Three Deals For Justin Upton

Justin Upton is as good a bet as any to become a superstar. Moshe already went over how good Upton could potentially be. There are enough rumors floating around right now to make his trade at least a theoretical possibility. I would like to offer three deals that I would do for Upton, that I...

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Make Your Own Team

It’s, obviously, Hot Stove season. GMs everywhere are trying to sign and trade for all the right players to make their respective teams just right. Without fail, we all think we can do a better job than they do. So, for this post (excuse its brevity; I have a lesson plan project due tomorrow), I’m...

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If Levine is in control, this WILL be ugly

UPDATE: Seems that an initial three year offer is forthcoming, and that offer has some built-in headroom:

The expectation is the Yankees will offer something in the three-year, $45 million range, which will create some negotiating room to climb toward $57 million to $60 million on a three-year deal or perhaps go to a fourth-year option or a straight fourth year as a way to reach a settlement. Of course, that is assuming Jeter finds that range acceptable.

The will is there to get it done,” Yankees president Randy Levine said. “And I believe there is a way.”

I’m good with this. This is precisely the range I have been discussing (along with many others).  If Jeter holds out for $21+ million and a minimum of four years, I’ll be disappointed.  I want Jeter back to finish his career but the mistake of the ARod contract can’t be duplicated just because he’s “Derek Jeter, Face Of The Franchise”. …

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Why baseball needs to get rid of the rigid six-division format, shorten the playoffs and move to a tiered system

I’m pleased to present the following guest post from friend-of-the-blog Lenny Vaisman. Lenny’s a die-hard Yankee fan and was actually a semi-regular contributor to my initial foray into Yankee blogging,...

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There’s no crying nostalgia in Baseball

There is certainly room for nostalgia for us fans. We love digging through past records, watching Yankee Classics and reliving past glories of players on teams from days of yore. But for those who are running a franchise like Brian Cashman, Randy Levine and Hal Stienbrenner, there’s little room for sentimentality. Especially when you have...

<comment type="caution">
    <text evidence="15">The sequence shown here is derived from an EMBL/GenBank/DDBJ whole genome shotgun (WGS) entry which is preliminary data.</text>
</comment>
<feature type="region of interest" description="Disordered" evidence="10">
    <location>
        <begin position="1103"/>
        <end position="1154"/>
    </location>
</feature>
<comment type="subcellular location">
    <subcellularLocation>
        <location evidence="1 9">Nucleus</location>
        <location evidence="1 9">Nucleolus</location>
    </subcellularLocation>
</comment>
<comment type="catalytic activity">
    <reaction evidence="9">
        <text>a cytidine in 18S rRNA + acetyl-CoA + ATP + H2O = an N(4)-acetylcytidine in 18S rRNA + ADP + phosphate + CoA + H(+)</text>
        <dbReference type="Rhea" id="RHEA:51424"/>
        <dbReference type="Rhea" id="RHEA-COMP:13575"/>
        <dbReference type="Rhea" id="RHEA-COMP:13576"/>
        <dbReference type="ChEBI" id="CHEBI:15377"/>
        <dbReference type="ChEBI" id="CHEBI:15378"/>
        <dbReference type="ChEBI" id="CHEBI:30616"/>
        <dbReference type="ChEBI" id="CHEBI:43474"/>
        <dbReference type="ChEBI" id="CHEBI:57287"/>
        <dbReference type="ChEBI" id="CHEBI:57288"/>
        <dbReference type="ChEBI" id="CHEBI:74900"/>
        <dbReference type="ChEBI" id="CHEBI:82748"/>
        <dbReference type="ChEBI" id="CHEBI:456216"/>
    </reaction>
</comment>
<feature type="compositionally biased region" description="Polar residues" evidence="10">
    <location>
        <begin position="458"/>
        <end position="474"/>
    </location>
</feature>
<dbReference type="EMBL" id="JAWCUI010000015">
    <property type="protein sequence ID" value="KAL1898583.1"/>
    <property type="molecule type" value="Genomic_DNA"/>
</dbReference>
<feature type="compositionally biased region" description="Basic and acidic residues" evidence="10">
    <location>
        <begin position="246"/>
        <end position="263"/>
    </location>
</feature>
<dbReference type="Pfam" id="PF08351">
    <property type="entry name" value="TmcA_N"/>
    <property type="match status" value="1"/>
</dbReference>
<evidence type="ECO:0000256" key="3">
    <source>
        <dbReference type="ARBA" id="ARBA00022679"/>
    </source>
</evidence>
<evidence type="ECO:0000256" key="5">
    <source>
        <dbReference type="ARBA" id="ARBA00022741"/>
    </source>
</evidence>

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There's no crying nostalgia in Baseball

There is certainly room for nostalgia for us fans. We love digging through past records, watching Yankee Classics and reliving past glories of players on teams from days of yore. But for those who are running a franchise like Brian Cashman, Randy Levine and Hal Stienbrenner, there’s little room for sentimentality. Especially when you have...

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Chass goes off again

Yes, Doc Halladay did, in essence, admit that win totals should matter; after all that’s why they’re paid to pitch.  But wins don’t always tell the best, whole story. Said Halladay:

“Felix’s numbers are very, very impressive, but ultimately they look at how guys are able to win games. Sometimes the run support isn’t there, but you find ways to win games. Guys who are winning deserve a strong look no matter what Felix’s numbers are. When teams bring pitchers over, ultimately they want to win games.”

Halladay doesn’t say that wins are the determining factor.  He says guys who win deserve a strong look and they sure as heck do. They get the first look.  People naturally look towards win totals, along with strike outs and inning pitched among their first columns of data. Stopping there is incomplete.  Failing to use the resources at hand these days is tantamount to negligence.  Choosing to ignore/denigrate these resources is ignorance.  Which brings me back to Chass…

Murray was all too happy to take an extra swipe at his old paper, the NY Times, for their increasing usage of statistics beyond Wins, RBIs and Errors.…

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Preview: AL Cy Young

Justin Verlander

A whole 0.8 fWAR behind Lee is Verlander. After 224 innings and an FIP of 2.98, Verlander notched 6.3 fWAR. His 3.08 K/BB is better than CC but worse than Lee’s, and while his 5.6% HR/FB is low, it’s only 2% lower than his career mark. He’s good, but he prevents home runs at nearly the same rate as Lee, had nearly identical GB/FB rates, had a much, much lower K/BB, and only threw 12 more innings than Lee. There’s no way I can justify picking Verlander over Lee.

Felix Hernandez

I thought about putting Hernandez second, but I didn’t want to put this exactly in order, thus forcing you to read more (though I guess you could have just skipped Verlander). I thought about putting him last, but that’s just rude. Hernandez was awesome this season, and he deserves to be mentioned here. His 3.31 K/BB is really good, but it’s nowhere near Lee’s. His 249.2 IP, however, trump Lee’s 212, big time.…

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